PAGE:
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Lemur Conservation Foundation

Madagascar

Our Vision and Mission

The Lemur Conservation Foundation is dedicated to the preservation and conservation of the primates of Madagascar through managed breeding, scientific research, education, and art.

 

LCF is leading lemur conservation efforts in the SAVA region in the following ways.

Overnight student field trips to the rainforest — Educating Madagascar’s next generation of conservationists

Fish farming training — Reducing dependence on lemur bushmeat hunting

Reforestation — Restoring lemur habitat

Fuel-efficient cook stoves — Decreasing dependence on the rainforest

Public health initiative — Providing voluntary family planning

Ecotourism infrastructure — Camp Indri, ASSR’s only established campsite

Forest monitoring — Removing lemur bushmeat traps

Lemur population surveys — Improving estimates of silky sifaka population size

Our Work In Pictures

Where we are?

From LCF’s office in the SAVA region of northeastern Madagascar, staff work with conservation partners and communities bordering protected lemur habitats. Their work focuses on the mountainous rainforests of Anjanaharibe-Sud Special Reserve (ASSR) and Marojejy National Park. Nominated as a UNESCO World Heritage Site, ASSR spans 108 square miles and is home to at least 11 species of lemurs, including critically endangered indri and silky sifakas, which are one of the rarest mammals in the world. LCF established Camp Indri in ASSR as an ecotourism destination.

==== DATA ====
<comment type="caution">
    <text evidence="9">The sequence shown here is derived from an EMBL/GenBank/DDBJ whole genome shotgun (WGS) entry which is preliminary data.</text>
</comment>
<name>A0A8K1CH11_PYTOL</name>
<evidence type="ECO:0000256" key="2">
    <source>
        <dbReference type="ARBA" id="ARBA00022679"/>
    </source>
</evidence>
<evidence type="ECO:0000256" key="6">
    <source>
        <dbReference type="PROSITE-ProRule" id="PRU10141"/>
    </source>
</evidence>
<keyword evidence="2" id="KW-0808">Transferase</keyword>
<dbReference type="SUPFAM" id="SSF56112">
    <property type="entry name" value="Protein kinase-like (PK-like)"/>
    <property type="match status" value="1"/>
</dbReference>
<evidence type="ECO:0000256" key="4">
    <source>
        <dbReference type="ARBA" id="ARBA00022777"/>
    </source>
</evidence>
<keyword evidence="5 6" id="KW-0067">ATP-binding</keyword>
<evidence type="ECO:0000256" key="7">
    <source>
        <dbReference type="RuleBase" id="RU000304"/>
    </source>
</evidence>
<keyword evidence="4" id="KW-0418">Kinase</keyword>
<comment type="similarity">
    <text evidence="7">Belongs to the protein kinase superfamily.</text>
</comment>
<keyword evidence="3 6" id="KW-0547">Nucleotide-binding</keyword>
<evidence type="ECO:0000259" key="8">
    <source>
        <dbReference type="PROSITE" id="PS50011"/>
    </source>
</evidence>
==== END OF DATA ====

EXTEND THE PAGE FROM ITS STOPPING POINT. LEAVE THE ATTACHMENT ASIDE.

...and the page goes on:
Why we need Your Help

Although stunningly rich in biodiversity, Madagascar is also exceptionally poor in almost every quality-of-life measure tracked by the United Nations and World Bank. The population is exploding, and most Malagasy live on less than $1 per day.

Poverty and political instability have undermined Madagascar’s environmental management. Slash and burn agriculture, selective logging of precious wood (rosewood and ebony), and fuel wood harvesting has accelerated deforestation and erosion, which in turn has altered microclimates, leading to droughts, forest fires, and soil degradation. Bushmeat hunting of lemurs has also increased in recent years due to a lack of alternative protein sources in rural villages as well as the emergence of a commercial bushmeat trade.

LCF conservation programs on the ground in Madagascar are helping to protect lemurs and their habitat.

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